Because the beliefs of people actually directly influence the direction of the country's movement - and it is clear that Putin is pursuing Eurasian integration, not only because these are his views or this is in Russia's national interests, but also because people want it.
But first, in search of what lost feeling are the Russians? There are five main reasons for regretting the collapse of the USSR. In the first place - because "the single economic system was destroyed," so say 53 percent. It can be assumed that, answering this question, many had in mind not so much the “single complex of the national economy from Ukraine to Central Asia”, but the socio-economic structure, that is, the socialist system, social equality (because there is no single question about the social structure). not).
43 percentages regret that “people have lost their sense of belonging to a great power” - this figure has dropped in the past two years from 56 percent, but this can be explained by the fact that in recent years, there is a sense of pride in their country (more precisely, defends his own interests) has begun to return to our citizens, and by no means all of them consider “sovereign pride” to be a sign of the Soviet era only.
Almost a third noted that after the collapse of the USSR “mutual distrust, bitterness” (31 percent) increased, and “the feeling that you are everywhere at home” (30 percent) was lost. 28 percent are dissatisfied with the fact that “ties with relatives and friends are destroyed” - that is, people understand that part of their Motherland has disappeared from them. What to do with it?
The people on this score is not silent. Restoring is not literally the USSR, but a single country. This is what the results of the answers to the question "What form of relations between the republics of the former Union would you personally support?"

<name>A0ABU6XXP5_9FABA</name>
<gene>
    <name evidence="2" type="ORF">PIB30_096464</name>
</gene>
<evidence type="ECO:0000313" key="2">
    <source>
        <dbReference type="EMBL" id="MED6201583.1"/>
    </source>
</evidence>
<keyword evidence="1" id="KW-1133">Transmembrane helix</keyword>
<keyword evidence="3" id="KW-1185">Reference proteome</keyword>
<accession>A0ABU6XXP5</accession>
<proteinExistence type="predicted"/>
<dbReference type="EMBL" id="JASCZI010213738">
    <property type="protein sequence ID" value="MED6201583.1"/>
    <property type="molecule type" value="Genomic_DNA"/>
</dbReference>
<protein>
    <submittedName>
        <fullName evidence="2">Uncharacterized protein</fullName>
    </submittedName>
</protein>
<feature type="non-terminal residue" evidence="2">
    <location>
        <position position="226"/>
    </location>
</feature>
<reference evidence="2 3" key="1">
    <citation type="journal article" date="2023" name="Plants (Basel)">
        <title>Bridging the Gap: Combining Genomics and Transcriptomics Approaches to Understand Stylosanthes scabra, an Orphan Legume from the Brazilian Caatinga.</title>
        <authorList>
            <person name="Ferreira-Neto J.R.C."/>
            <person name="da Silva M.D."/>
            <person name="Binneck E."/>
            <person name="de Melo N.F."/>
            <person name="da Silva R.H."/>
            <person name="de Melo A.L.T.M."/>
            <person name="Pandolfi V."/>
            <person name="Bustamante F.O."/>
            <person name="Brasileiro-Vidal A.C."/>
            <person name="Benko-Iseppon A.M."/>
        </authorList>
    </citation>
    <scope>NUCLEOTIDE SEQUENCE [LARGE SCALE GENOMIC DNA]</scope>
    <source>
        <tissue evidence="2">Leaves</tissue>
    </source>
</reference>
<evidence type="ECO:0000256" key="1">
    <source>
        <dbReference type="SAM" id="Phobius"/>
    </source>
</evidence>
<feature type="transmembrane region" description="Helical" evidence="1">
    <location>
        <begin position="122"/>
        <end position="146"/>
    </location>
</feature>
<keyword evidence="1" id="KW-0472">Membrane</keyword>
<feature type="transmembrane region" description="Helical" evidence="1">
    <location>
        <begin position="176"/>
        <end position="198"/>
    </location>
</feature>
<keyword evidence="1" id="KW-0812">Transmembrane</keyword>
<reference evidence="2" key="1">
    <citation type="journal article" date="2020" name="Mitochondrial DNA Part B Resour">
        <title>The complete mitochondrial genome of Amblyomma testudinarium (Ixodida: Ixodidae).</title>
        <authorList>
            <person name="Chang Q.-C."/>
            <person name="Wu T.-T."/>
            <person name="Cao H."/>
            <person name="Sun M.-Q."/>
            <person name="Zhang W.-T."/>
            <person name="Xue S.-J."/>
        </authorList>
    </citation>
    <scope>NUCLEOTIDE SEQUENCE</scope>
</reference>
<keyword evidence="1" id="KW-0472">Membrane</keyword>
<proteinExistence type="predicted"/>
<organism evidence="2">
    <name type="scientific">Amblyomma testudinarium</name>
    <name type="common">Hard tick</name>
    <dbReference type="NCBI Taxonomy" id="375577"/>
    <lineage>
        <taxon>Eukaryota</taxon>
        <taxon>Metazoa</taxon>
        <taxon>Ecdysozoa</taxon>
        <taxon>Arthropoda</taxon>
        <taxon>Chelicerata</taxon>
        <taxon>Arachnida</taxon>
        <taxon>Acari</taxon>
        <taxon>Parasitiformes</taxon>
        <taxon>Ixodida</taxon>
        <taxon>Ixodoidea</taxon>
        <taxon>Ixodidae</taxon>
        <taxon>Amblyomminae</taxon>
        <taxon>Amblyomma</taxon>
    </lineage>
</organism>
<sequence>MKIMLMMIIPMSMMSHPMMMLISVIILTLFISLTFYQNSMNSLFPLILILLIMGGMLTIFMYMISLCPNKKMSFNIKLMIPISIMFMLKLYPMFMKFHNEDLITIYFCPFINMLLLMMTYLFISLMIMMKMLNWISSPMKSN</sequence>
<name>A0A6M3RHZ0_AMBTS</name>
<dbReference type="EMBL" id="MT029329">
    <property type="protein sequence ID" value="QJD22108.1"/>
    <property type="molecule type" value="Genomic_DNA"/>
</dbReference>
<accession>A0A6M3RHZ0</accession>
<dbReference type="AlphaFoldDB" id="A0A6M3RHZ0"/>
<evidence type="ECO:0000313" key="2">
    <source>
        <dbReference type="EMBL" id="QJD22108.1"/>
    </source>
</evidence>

Total 13 percent were in favor of the independent existence of all the republics. Even if you add 21 to the percentage of those who are satisfied with preserving the CIS in its current form, and 8 percent undecided, it turns out that almost 60 percent support this or that form of reintegration of the post-Soviet space, or, in Russian, for picking up big Russia .
At the same time for the literal restoration of the USSR - 12 percent, although even at the beginning of the zero years there were a quarter of those polled. And now 25 percent considers it right “to unite several republics, if desired, into closer alliances”, and 21 percent also stands for “closer integration of all the republics of the former USSR, like the European Union”. Here, of course, not very correct, in fact, overlapping formulations - but the meaning is clear. The majority are in favor of a consistent rapprochement and unification of a part or even of all post-Soviet states — and it is clear that Russia should and can implement this policy.
So the reintegration process - initiated by the creation of the Eurasian Economic Union, continued by the return of the Crimea and the policy of ousting Atlantic influence from the post-Soviet space - will continue. He will gain strength, and at the same time he will probably be completely non-linear, will acquire all possible forms on his way that the existing circumstances will provide for him.
A quarter of a century later - forward to the Union